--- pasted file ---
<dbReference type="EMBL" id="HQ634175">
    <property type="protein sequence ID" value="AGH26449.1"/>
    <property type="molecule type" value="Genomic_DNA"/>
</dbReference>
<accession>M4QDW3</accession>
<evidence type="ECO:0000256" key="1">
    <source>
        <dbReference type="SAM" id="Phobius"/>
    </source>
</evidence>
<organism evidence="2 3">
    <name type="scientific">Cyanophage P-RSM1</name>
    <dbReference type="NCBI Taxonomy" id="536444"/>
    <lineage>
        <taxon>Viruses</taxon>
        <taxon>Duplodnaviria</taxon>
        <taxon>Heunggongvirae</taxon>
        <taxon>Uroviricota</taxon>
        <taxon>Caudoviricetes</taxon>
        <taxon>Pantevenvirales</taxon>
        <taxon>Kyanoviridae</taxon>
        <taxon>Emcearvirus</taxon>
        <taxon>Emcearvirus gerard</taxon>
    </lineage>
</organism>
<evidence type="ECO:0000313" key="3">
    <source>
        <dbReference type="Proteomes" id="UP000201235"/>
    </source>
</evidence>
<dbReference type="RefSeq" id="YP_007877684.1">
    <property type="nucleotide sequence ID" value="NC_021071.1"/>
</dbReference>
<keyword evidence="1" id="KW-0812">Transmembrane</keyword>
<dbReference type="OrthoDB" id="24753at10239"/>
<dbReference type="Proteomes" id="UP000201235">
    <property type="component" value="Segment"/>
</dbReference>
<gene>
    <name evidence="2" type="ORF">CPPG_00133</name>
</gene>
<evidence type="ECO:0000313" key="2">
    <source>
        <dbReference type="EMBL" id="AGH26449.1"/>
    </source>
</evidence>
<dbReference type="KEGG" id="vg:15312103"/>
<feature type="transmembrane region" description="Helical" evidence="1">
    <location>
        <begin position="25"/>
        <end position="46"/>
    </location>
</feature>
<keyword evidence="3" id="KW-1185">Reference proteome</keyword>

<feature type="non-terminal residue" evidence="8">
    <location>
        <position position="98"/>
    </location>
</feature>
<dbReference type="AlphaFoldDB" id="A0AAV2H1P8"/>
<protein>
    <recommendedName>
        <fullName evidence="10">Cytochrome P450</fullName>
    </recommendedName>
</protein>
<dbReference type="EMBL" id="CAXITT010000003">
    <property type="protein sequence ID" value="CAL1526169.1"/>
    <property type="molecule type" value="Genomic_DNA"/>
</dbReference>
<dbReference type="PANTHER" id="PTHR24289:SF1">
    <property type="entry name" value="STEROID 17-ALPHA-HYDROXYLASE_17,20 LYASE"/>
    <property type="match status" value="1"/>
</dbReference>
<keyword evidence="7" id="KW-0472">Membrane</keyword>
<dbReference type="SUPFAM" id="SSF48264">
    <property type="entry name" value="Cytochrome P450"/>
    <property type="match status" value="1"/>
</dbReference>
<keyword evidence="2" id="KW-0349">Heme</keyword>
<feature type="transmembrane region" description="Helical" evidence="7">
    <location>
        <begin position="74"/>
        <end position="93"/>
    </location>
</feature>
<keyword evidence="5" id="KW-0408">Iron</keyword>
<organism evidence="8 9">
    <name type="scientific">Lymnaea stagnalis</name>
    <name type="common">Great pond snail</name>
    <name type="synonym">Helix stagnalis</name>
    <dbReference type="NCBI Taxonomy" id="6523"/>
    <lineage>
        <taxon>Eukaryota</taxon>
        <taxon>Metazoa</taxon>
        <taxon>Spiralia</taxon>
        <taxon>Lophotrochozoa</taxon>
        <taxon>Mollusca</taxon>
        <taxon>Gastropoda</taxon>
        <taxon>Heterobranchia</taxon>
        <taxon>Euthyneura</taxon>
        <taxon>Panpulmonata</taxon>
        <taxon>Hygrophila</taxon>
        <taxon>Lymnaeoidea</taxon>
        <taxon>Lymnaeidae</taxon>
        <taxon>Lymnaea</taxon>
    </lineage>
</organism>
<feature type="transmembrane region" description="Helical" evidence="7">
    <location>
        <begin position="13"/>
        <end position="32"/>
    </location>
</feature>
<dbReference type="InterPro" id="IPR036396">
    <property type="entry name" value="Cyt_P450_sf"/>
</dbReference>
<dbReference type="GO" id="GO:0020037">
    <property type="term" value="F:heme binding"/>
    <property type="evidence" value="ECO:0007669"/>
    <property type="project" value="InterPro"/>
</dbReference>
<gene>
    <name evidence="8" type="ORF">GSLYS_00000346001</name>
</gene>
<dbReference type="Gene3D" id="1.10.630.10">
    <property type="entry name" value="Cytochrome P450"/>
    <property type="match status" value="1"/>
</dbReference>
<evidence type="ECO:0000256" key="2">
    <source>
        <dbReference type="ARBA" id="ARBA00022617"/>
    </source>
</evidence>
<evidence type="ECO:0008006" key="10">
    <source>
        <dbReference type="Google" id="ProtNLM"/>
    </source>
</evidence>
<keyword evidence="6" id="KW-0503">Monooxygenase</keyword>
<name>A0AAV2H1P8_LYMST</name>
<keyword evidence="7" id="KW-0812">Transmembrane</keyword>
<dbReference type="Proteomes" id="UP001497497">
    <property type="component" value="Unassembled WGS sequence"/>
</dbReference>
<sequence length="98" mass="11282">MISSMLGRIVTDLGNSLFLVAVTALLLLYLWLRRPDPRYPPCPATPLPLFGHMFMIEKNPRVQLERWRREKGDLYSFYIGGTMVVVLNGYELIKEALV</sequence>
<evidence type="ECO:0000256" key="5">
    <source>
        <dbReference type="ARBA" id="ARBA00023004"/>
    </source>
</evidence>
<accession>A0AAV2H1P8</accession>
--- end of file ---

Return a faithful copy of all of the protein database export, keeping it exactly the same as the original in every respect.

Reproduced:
<dbReference type="EMBL" id="HQ634175">
    <property type="protein sequence ID" value="AGH26449.1"/>
    <property type="molecule type" value="Genomic_DNA"/>
</dbReference>
<accession>M4QDW3</accession>
<evidence type="ECO:0000256" key="1">
    <source>
        <dbReference type="SAM" id="Phobius"/>
    </source>
</evidence>
<organism evidence="2 3">
    <name type="scientific">Cyanophage P-RSM1</name>
    <dbReference type="NCBI Taxonomy" id="536444"/>
    <lineage>
        <taxon>Viruses</taxon>
        <taxon>Duplodnaviria</taxon>
        <taxon>Heunggongvirae</taxon>
        <taxon>Uroviricota</taxon>
        <taxon>Caudoviricetes</taxon>
        <taxon>Pantevenvirales</taxon>
        <taxon>Kyanoviridae</taxon>
        <taxon>Emcearvirus</taxon>
        <taxon>Emcearvirus gerard</taxon>
    </lineage>
</organism>
<evidence type="ECO:0000313" key="3">
    <source>
        <dbReference type="Proteomes" id="UP000201235"/>
    </source>
</evidence>
<dbReference type="RefSeq" id="YP_007877684.1">
    <property type="nucleotide sequence ID" value="NC_021071.1"/>
</dbReference>
<keyword evidence="1" id="KW-0812">Transmembrane</keyword>
<dbReference type="OrthoDB" id="24753at10239"/>
<dbReference type="Proteomes" id="UP000201235">
    <property type="component" value="Segment"/>
</dbReference>
<gene>
    <name evidence="2" type="ORF">CPPG_00133</name>
</gene>
<evidence type="ECO:0000313" key="2">
    <source>
        <dbReference type="EMBL" id="AGH26449.1"/>
    </source>
</evidence>
<dbReference type="KEGG" id="vg:15312103"/>
<feature type="transmembrane region" description="Helical" evidence="1">
    <location>
        <begin position="25"/>
        <end position="46"/>
    </location>
</feature>
<keyword evidence="3" id="KW-1185">Reference proteome</keyword>

<feature type="non-terminal residue" evidence="8">
    <location>
        <position position="98"/>
    </location>
</feature>
<dbReference type="AlphaFoldDB" id="A0AAV2H1P8"/>
<protein>
    <recommendedName>
        <fullName evidence="10">Cytochrome P450</fullName>
    </recommendedName>
</protein>
<dbReference type="EMBL" id="CAXITT010000003">
    <property type="protein sequence ID" value="CAL1526169.1"/>
    <property type="molecule type" value="Genomic_DNA"/>
</dbReference>
<dbReference type="PANTHER" id="PTHR24289:SF1">
    <property type="entry name" value="STEROID 17-ALPHA-HYDROXYLASE_17,20 LYASE"/>
    <property type="match status" value="1"/>
</dbReference>
<keyword evidence="7" id="KW-0472">Membrane</keyword>
<dbReference type="SUPFAM" id="SSF48264">
    <property type="entry name" value="Cytochrome P450"/>
    <property type="match status" value="1"/>
</dbReference>
<keyword evidence="2" id="KW-0349">Heme</keyword>
<feature type="transmembrane region" description="Helical" evidence="7">
    <location>
        <begin position="74"/>
        <end position="93"/>
    </location>
</feature>
<keyword evidence="5" id="KW-0408">Iron</keyword>
<organism evidence="8 9">
    <name type="scientific">Lymnaea stagnalis</name>
    <name type="common">Great pond snail</name>
    <name type="synonym">Helix stagnalis</name>
    <dbReference type="NCBI Taxonomy" id="6523"/>
    <lineage>
        <taxon>Eukaryota</taxon>
        <taxon>Metazoa</taxon>
        <taxon>Spiralia</taxon>
        <taxon>Lophotrochozoa</taxon>
        <taxon>Mollusca</taxon>
        <taxon>Gastropoda</taxon>
        <taxon>Heterobranchia</taxon>
        <taxon>Euthyneura</taxon>
        <taxon>Panpulmonata</taxon>
        <taxon>Hygrophila</taxon>
        <taxon>Lymnaeoidea</taxon>
        <taxon>Lymnaeidae</taxon>
        <taxon>Lymnaea</taxon>
    </lineage>
</organism>
<feature type="transmembrane region" description="Helical" evidence="7">
    <location>
        <begin position="13"/>
        <end position="32"/>
    </location>
</feature>
<dbReference type="InterPro" id="IPR036396">
    <property type="entry name" value="Cyt_P450_sf"/>
</dbReference>
<dbReference type="GO" id="GO:0020037">
    <property type="term" value="F:heme binding"/>
    <property type="evidence" value="ECO:0007669"/>
    <property type="project" value="InterPro"/>
</dbReference>
<gene>
    <name evidence="8" type="ORF">GSLYS_00000346001</name>
</gene>
<dbReference type="Gene3D" id="1.10.630.10">
    <property type="entry name" value="Cytochrome P450"/>
    <property type="match status" value="1"/>
</dbReference>
<evidence type="ECO:0000256" key="2">
    <source>
        <dbReference type="ARBA" id="ARBA00022617"/>
    </source>
</evidence>
<evidence type="ECO:0008006" key="10">
    <source>
        <dbReference type="Google" id="ProtNLM"/>
    </source>
</evidence>
<keyword evidence="6" id="KW-0503">Monooxygenase</keyword>
<name>A0AAV2H1P8_LYMST</name>
<keyword evidence="7" id="KW-0812">Transmembrane</keyword>
<dbReference type="Proteomes" id="UP001497497">
    <property type="component" value="Unassembled WGS sequence"/>
</dbReference>
<sequence length="98" mass="11282">MISSMLGRIVTDLGNSLFLVAVTALLLLYLWLRRPDPRYPPCPATPLPLFGHMFMIEKNPRVQLERWRREKGDLYSFYIGGTMVVVLNGYELIKEALV</sequence>
<evidence type="ECO:0000256" key="5">
    <source>
        <dbReference type="ARBA" id="ARBA00023004"/>
    </source>
</evidence>
<accession>A0AAV2H1P8</accession>